In addition to poking fun at the foibles of the farmer and the self-interest of the clergy, Sachs also recited over and over again in his one-act plays the ever-popular theme of Das böse Weib—the crude, insolent, violent, spiteful, evil woman. In order to present in realistic fashion his thematic böses Weib, Sachs created women who were not only unfaithful but also violent and vicious. One of the most salient examples is entitled Das Weib im Brunnen. In this play, Steffano becomes suspicious that his wife has been deliberately getting him drunk every night in order to be free to go out and meet her lover. One night, he feigns drunkenness and sleep, and, when his wife stealthily leaves the house, he locks her out. When he refuses to let her in on her return, she screams and threatens to kill herself. Finally, in order to gain entrance to the house, she successfully contrives a trick that assures her readmittance and, consequently, serves as title to the play.

Das böse Weib

The Fastnachtspiele entitled Das böse Weib portrays the type most often implied by the term Das böse Weib—a quarrelsome, nagging, suspicious, coarse, and violent housewife. The wife in this particular farce enters abruptly, rudely interrupting her maid and her husband’s journeyman, who are engaging in innocent courtship. She accuses both, with no reason whatsoever, of gross immoral conduct. Their indignant self-defense only goads her on to more extensive and violent insults. In her rage, the wife fires the girl, and the two are almost on the point of blows in a dispute over back wages when the husband enters. The husband, seeking to calm the combatants, is immediately accused by his wife of being a “straw-partner” with the maid. A neighbor enters and serves to further incite action and sparks from the wife. The ending leaves no doubt in the mind of the spectator as to why a term such as “evil woman” is apropos for this character.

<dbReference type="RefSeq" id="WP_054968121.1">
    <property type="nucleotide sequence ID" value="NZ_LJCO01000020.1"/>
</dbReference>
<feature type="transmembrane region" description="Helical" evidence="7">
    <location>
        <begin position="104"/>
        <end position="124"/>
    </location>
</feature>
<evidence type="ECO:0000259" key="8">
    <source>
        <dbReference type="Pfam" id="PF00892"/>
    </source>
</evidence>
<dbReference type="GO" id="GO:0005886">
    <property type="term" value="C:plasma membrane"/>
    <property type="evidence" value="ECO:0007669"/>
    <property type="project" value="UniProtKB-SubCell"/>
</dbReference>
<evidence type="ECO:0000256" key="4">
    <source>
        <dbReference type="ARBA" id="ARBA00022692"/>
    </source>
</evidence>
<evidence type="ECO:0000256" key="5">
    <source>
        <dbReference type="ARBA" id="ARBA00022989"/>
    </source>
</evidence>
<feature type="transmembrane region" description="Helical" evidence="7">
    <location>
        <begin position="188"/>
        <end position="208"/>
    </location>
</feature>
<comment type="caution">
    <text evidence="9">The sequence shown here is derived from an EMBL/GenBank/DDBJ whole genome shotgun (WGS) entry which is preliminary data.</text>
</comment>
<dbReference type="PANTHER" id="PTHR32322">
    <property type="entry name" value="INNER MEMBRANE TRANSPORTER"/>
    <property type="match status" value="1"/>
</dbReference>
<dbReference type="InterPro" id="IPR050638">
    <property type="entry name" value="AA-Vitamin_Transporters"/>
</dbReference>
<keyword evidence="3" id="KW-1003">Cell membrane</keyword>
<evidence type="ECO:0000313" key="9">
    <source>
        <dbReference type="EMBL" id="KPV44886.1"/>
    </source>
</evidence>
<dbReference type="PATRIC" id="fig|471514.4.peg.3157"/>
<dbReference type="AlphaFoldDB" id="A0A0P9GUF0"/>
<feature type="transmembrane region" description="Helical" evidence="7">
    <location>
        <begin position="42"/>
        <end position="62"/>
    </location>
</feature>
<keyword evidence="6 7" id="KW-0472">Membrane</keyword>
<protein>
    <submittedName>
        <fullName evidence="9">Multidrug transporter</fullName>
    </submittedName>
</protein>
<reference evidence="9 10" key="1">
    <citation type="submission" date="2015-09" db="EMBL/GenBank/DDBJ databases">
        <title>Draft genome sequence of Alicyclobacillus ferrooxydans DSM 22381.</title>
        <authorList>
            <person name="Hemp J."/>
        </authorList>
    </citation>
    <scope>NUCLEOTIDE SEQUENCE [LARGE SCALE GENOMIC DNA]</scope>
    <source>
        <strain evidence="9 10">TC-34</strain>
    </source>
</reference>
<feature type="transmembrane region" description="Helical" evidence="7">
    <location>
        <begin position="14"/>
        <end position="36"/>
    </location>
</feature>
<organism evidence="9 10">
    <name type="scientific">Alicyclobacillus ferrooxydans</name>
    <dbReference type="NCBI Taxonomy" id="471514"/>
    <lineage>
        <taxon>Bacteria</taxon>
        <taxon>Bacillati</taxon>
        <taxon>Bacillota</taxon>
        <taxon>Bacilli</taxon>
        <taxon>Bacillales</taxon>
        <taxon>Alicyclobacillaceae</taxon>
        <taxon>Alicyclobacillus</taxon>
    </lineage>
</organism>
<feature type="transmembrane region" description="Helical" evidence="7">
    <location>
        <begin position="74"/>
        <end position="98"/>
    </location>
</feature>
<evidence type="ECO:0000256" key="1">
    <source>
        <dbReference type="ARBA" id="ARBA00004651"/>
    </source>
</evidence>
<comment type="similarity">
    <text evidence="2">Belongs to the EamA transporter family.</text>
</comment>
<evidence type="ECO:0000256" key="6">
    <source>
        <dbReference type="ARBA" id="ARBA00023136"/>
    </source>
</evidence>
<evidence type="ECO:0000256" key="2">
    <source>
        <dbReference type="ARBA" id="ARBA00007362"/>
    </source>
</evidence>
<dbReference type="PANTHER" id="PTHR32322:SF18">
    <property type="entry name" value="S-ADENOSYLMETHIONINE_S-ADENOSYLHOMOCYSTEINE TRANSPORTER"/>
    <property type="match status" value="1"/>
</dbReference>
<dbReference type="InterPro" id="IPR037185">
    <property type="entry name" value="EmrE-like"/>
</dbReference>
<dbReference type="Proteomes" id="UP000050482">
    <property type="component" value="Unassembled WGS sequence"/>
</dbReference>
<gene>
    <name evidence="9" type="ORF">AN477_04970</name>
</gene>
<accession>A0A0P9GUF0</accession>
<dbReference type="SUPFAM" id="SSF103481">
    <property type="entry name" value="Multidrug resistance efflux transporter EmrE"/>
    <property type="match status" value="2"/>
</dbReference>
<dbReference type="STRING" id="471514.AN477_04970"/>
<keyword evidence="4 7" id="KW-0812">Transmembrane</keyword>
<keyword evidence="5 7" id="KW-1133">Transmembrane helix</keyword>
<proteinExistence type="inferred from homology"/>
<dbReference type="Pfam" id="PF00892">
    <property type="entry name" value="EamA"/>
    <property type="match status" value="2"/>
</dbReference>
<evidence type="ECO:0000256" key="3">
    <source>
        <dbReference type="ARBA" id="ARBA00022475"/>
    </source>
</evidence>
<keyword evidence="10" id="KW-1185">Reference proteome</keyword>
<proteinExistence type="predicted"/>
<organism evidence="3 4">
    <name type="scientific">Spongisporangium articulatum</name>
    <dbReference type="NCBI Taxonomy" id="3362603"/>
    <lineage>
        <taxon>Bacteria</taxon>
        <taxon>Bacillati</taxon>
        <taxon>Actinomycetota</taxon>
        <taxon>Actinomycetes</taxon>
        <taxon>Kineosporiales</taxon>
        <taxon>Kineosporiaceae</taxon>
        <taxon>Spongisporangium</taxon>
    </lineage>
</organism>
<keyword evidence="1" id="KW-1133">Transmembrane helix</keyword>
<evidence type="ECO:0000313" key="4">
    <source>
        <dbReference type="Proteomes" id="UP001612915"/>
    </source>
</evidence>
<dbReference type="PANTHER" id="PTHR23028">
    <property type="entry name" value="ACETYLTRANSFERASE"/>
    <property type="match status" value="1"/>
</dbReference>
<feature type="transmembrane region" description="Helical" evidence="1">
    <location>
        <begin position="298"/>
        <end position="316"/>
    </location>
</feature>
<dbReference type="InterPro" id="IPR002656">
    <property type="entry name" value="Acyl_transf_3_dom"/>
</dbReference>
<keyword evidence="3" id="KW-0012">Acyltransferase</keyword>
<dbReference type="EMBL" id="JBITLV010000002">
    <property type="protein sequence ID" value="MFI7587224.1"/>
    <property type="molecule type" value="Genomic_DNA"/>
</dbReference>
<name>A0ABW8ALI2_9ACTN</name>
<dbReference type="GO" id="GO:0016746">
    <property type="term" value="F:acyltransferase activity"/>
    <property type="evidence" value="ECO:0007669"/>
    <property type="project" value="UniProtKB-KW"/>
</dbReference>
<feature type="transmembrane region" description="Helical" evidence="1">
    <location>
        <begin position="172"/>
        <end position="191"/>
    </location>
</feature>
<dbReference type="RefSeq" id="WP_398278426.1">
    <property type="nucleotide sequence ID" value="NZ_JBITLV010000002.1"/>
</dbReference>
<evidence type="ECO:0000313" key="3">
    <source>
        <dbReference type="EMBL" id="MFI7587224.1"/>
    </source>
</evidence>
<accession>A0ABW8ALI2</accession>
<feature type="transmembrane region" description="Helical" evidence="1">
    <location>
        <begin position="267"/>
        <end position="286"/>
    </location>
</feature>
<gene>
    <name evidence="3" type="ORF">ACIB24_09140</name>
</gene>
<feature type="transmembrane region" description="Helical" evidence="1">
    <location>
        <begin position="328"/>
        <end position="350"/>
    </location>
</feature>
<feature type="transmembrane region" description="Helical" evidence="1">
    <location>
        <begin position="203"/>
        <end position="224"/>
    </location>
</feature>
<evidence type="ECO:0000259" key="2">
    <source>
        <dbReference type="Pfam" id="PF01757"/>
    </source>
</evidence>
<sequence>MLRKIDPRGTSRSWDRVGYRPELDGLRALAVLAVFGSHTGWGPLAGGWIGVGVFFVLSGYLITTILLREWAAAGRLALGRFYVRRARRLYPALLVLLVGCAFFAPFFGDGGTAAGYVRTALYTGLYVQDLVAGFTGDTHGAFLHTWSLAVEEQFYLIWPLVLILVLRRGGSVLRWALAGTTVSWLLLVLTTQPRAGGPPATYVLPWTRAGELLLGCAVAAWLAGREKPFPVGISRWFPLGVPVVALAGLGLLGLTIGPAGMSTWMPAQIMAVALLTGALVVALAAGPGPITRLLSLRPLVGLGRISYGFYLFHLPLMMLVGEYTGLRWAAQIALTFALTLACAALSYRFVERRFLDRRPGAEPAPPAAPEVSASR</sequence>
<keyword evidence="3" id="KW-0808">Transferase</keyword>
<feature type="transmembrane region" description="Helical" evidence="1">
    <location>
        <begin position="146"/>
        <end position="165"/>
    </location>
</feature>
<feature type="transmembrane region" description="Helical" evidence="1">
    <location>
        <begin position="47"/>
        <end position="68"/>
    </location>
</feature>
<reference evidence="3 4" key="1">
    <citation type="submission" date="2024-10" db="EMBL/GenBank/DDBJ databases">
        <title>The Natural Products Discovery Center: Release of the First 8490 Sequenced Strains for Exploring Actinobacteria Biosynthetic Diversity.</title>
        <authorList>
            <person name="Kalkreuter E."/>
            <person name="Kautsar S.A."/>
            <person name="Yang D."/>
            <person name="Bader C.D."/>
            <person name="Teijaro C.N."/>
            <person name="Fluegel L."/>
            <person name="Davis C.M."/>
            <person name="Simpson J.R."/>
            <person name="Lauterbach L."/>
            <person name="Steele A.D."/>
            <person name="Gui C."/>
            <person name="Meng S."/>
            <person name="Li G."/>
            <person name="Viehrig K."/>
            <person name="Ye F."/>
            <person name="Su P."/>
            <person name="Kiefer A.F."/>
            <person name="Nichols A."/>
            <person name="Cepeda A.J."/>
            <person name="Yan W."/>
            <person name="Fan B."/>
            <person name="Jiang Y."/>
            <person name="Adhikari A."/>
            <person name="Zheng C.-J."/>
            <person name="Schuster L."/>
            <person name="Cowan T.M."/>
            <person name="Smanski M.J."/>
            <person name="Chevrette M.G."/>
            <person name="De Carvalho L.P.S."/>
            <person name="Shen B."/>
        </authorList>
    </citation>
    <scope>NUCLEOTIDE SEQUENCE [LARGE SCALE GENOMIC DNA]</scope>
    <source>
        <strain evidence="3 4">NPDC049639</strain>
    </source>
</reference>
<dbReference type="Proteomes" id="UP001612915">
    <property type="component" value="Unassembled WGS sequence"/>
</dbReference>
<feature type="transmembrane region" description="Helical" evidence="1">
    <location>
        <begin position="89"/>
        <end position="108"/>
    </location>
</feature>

The motif of the destructive woman was very definitely in keeping with the ribald spirit of the carnival play. Here, as elsewhere, Sachs knew how to derive the maximum amount of theatricality from the barest of dramatic staging and preliminaries. Sachs realized that audience attention would immediately be obtained if the farmer, priest, or evil woman appeared onstage. The selection of these characters also reflects his ability as a dramatic artist to capture and portray the fabric of human activity during his age. Although simple in conception, such recurrent and timeless motifs are still enjoyed by German audiences as they were more than four hundred years ago.

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Sachs, Hans